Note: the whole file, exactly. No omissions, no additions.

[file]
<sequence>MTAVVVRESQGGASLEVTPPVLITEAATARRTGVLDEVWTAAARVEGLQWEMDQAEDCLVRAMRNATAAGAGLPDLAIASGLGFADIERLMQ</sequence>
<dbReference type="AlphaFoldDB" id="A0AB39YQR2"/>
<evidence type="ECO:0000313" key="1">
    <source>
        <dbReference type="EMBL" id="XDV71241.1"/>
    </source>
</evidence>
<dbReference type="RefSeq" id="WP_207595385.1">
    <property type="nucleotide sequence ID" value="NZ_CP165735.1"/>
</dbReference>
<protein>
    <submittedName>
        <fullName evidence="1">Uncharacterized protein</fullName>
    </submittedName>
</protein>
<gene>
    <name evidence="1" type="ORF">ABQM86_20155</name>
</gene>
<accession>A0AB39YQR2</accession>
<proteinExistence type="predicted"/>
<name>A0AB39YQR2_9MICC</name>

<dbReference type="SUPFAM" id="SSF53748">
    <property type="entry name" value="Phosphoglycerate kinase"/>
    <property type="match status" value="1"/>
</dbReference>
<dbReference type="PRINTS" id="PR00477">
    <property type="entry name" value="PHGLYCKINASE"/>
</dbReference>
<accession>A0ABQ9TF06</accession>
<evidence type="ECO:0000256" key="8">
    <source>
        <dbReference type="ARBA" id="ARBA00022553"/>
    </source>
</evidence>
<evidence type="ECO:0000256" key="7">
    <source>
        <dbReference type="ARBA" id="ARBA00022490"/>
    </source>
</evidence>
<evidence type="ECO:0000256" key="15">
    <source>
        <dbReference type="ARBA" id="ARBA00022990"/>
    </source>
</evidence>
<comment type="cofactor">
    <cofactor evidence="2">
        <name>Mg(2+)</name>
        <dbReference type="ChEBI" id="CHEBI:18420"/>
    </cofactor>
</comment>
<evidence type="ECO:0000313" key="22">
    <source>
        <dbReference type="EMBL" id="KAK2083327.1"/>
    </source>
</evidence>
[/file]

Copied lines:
<sequence>MTAVVVRESQGGASLEVTPPVLITEAATARRTGVLDEVWTAAARVEGLQWEMDQAEDCLVRAMRNATAAGAGLPDLAIASGLGFADIERLMQ</sequence>
<dbReference type="AlphaFoldDB" id="A0AB39YQR2"/>
<evidence type="ECO:0000313" key="1">
    <source>
        <dbReference type="EMBL" id="XDV71241.1"/>
    </source>
</evidence>
<dbReference type="RefSeq" id="WP_207595385.1">
    <property type="nucleotide sequence ID" value="NZ_CP165735.1"/>
</dbReference>
<protein>
    <submittedName>
        <fullName evidence="1">Uncharacterized protein</fullName>
    </submittedName>
</protein>
<gene>
    <name evidence="1" type="ORF">ABQM86_20155</name>
</gene>
<accession>A0AB39YQR2</accession>
<proteinExistence type="predicted"/>
<name>A0AB39YQR2_9MICC</name>

<dbReference type="SUPFAM" id="SSF53748">
    <property type="entry name" value="Phosphoglycerate kinase"/>
    <property type="match status" value="1"/>
</dbReference>
<dbReference type="PRINTS" id="PR00477">
    <property type="entry name" value="PHGLYCKINASE"/>
</dbReference>
<accession>A0ABQ9TF06</accession>
<evidence type="ECO:0000256" key="8">
    <source>
        <dbReference type="ARBA" id="ARBA00022553"/>
    </source>
</evidence>
<evidence type="ECO:0000256" key="7">
    <source>
        <dbReference type="ARBA" id="ARBA00022490"/>
    </source>
</evidence>
<evidence type="ECO:0000256" key="15">
    <source>
        <dbReference type="ARBA" id="ARBA00022990"/>
    </source>
</evidence>
<comment type="cofactor">
    <cofactor evidence="2">
        <name>Mg(2+)</name>
        <dbReference type="ChEBI" id="CHEBI:18420"/>
    </cofactor>
</comment>
<evidence type="ECO:0000313" key="22">
    <source>
        <dbReference type="EMBL" id="KAK2083327.1"/>
    </source>
</evidence>